NEW ORLEANS — Three commercially available diagnostic tests were similarly effective in measuring PD-L1 protein expression on non-small cell lung cancer (NSCLC) tumor samples, indicating that health care providers may someday be able to use these tests interchangeably when determining which patients will respond best to anti-PD-L1/PD-1 immunotherapeutic drugs, according to research presented here at the AACR Annual Meeting 2016, April 16-20.
“PD-L1-directed antibodies are emerging as effective therapeutics in monotherapy and in combination in multiple oncology settings,” said the study’s lead author, Marianne Ratcliffe, MA, PhD, diagnostic associate director at AstraZeneca. She explained that several different diagnostic tests, or assays, are effective in determining which patients’ tumors express high levels of PD-L1 and might, therefore, respond best to targeted treatment.
“Before our study, we did not know whether the different assays identified the same patients,” Ratcliffe said, adding that the tests were developed on different platforms and use different antibody clones and testing protocols.
“Clearly, for the oncology community, this presents a number of issues, including a lack of confidence in being able to identify appropriate patients for treatment with these targeted therapies,” Ratcliffe said. “Our current study complements the ongoing Blueprint initiative, which is also tackling the issue of PD-L1 assay harmonization.”
This study compared the Ventana SP263 assay, developed by Ventana in collaboration with AstraZeneca for use in evaluating patients for the immunotherapeutic drug durvalumab, an anti-PD-L1; the Dako 22C3 assay, made by Dako and approved for the U.S. Food and Drug Administration (FDA) as a companion diagnostic to identify patients for pembrolizumab (Keytruda), an anti-PD-1; and the Dako 28-8 assay, made by Dako and approved by the FDA as a complementary diagnostic for nivolumab (Opdivo), an anti-PD-1.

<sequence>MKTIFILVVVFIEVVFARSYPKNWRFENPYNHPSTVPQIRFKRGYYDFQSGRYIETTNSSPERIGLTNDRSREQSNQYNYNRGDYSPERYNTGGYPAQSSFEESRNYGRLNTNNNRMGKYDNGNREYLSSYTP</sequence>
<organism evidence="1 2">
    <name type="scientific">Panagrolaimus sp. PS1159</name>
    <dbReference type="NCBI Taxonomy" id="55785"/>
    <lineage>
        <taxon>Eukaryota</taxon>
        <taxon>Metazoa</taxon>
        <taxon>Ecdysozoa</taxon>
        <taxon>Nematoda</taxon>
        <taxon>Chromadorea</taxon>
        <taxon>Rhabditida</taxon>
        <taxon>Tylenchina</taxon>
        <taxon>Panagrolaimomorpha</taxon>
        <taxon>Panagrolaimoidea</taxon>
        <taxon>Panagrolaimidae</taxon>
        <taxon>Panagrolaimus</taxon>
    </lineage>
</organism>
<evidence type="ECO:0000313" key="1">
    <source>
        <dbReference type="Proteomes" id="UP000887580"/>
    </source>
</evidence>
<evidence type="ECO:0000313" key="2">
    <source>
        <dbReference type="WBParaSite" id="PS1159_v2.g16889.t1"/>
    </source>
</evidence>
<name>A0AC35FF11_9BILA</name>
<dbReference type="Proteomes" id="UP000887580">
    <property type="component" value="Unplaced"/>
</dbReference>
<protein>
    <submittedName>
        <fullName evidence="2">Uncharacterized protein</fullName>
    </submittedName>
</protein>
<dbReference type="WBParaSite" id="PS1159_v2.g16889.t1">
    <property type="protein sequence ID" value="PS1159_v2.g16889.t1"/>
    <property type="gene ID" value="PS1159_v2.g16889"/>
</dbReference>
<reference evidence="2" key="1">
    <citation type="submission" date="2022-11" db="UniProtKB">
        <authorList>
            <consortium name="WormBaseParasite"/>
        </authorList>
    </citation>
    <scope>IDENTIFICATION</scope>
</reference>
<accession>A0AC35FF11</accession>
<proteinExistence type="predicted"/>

All three tests assess the percentage of tumor cells whose membranes stain positive for the PD-L1 protein. A cut-off point is set for each test, and patients whose tumors score above the cut-off point are determined to be more likely to respond to the corresponding therapy, Ratcliffe explained.
In this study, the largest to date, approximately 500 tumor biopsy samples from patients with NSCLC were assessed because all three tests have been previously validated for that disease.
The study determined that the patient population defined by Ventana SP263 at the 25 percent cutoff point is similar to the group identified by the Dako 28-8 at the 10 percent cutoff. The study also showed a high degree of concordance between the SP263 and 22C3 assays if a 50 percent cutoff point was applied in both cases.
Ratcliffe said that the three tests achieved overall percentage agreement of more than 90 percent. The results also indicate which cutoff points should be used to optimize agreement between a positive or negative PD-L1 result, which will help the medical community to compare results from clinical studies that have used different tests.
Ratcliffe said the study results indicate that it may be possible to extrapolate the results from one test to that of another test, and could someday allow physicians to use the tests interchangeably, though she added that further research is needed to confirm the findings.
This study was funded by AstraZeneca, where Ratcliffe is an employee and a shareholder.